CARROLLTON — Alabama and Florida asked the U.S. Supreme Court on Monday to decide a long-running feud with Georgia over how much water metro Atlanta can take from a reservoir that provides local drinking water for the sprawling city while also fueling a river system that supports wildlife and jobs in three states.
Lawyers representing Georgia's neighbors asked the high court to strike down a 11th U.S. Circuit Court of Appeals ruling that found that metro Atlanta had the right to tap Lake Lanier on the Chattahoochee River for drinking water. That reservoir is the main water source for about 3 million people in metro Atlanta.
The appeals court ruling was a major blow to Alabama and Florida, who say that Congress never intended that the federally funded reservoir would provide local drinking water. They accuse metro Atlanta of using so much water upstream that it threatens the water supply for factories, endangered species and the mussel fishery downstream. The issue also causes splits in Georgia, where farmers — the state's largest economic sector is agriculture — worry that metro Atlanta's consumption cuts into their water for irrigation.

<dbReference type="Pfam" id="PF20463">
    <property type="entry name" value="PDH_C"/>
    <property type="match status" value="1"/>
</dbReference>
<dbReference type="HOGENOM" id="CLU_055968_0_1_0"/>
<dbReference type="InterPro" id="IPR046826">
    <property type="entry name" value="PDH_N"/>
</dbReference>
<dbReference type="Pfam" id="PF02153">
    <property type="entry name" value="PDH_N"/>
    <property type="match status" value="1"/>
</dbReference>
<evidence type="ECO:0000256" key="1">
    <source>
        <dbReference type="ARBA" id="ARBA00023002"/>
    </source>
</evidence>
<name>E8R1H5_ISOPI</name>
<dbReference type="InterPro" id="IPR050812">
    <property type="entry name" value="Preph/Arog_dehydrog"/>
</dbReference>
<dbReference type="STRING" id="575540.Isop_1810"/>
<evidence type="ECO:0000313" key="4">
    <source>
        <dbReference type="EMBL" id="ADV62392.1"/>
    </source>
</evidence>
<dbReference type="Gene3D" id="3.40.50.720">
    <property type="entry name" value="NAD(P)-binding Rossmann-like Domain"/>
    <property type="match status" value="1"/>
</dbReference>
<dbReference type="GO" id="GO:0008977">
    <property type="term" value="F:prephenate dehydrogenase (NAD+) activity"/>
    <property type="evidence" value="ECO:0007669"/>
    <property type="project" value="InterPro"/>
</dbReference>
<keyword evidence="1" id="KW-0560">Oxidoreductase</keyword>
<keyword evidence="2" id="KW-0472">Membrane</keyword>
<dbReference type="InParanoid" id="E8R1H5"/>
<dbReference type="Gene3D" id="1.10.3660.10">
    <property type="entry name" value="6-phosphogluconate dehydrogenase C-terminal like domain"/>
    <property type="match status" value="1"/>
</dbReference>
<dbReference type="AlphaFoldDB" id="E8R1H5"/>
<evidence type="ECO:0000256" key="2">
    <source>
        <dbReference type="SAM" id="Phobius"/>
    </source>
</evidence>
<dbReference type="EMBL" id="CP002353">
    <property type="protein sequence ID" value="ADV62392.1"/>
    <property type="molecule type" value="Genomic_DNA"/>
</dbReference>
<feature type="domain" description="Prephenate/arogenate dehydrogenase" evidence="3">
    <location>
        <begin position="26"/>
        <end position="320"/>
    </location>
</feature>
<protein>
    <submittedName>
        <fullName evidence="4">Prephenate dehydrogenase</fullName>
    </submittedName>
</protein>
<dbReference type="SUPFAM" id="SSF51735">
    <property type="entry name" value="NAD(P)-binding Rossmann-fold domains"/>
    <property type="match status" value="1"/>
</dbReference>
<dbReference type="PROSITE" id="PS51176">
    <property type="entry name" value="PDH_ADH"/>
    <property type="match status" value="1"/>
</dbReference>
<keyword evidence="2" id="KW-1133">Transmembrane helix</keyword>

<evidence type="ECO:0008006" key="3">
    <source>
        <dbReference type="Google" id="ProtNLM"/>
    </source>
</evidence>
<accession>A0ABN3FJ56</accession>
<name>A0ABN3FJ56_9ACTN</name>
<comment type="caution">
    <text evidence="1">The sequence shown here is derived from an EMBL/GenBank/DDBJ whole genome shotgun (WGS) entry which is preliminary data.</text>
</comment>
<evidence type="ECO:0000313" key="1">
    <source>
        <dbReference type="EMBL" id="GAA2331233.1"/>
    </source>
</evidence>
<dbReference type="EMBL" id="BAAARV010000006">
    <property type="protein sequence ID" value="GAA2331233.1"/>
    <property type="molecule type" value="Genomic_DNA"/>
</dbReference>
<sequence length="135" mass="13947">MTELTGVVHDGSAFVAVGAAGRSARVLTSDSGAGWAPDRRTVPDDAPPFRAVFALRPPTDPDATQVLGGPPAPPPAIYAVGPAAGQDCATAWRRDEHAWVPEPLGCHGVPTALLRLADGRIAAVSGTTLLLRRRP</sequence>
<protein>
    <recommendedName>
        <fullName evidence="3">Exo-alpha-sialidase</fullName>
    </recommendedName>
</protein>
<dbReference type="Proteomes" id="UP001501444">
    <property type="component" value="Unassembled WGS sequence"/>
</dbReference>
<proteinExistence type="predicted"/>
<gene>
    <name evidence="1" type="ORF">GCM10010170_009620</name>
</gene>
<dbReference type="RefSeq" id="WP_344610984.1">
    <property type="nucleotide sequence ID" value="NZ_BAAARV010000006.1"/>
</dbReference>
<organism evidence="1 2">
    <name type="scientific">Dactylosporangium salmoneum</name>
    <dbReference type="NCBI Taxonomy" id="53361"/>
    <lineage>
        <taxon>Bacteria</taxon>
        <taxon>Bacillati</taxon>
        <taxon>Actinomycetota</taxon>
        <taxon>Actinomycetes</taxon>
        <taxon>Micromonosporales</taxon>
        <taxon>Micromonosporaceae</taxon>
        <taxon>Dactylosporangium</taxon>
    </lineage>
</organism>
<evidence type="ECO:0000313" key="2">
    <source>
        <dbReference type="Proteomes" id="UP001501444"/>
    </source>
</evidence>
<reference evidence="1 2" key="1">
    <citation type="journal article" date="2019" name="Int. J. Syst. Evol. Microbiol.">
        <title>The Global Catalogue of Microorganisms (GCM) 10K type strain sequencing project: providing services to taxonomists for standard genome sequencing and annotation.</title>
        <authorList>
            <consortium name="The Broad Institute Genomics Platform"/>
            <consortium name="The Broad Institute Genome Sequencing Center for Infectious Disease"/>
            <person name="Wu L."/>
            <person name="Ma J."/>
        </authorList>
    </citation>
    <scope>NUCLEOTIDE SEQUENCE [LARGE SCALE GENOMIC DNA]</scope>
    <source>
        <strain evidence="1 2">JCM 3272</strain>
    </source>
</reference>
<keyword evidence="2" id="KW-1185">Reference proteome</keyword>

"In terms of dollars and cents, the Eleventh Circuit's ruling has the potential to shift the need for billions of dollars of infrastructure expenditures from the Atlanta region to downstream communities, including those in Alabama and Florida," lawyers for Alabama said.
Georgia Gov. Nathan Deal declined through his spokesman to comment on the Supreme Court appeal. Deal earlier called for an end to litigation and a negotiated settlement among the states.
The water dispute has simmered since 1990. In 2009, U.S. District Court Judge Paul Magnuson sided with Florida and Alabama. He ruled that metro Atlanta had little legal authority to draw water from Lake Lanier. He also set a July 2012 deadline for the political leaders of all three states to reach a deal resolving their dispute over water rights.
If a deal were not reached, Magnuson said, he planned to restrict water withdrawals from Lake Lanier to levels last seen in the 1970s, when metro Atlanta was a fraction of its current size.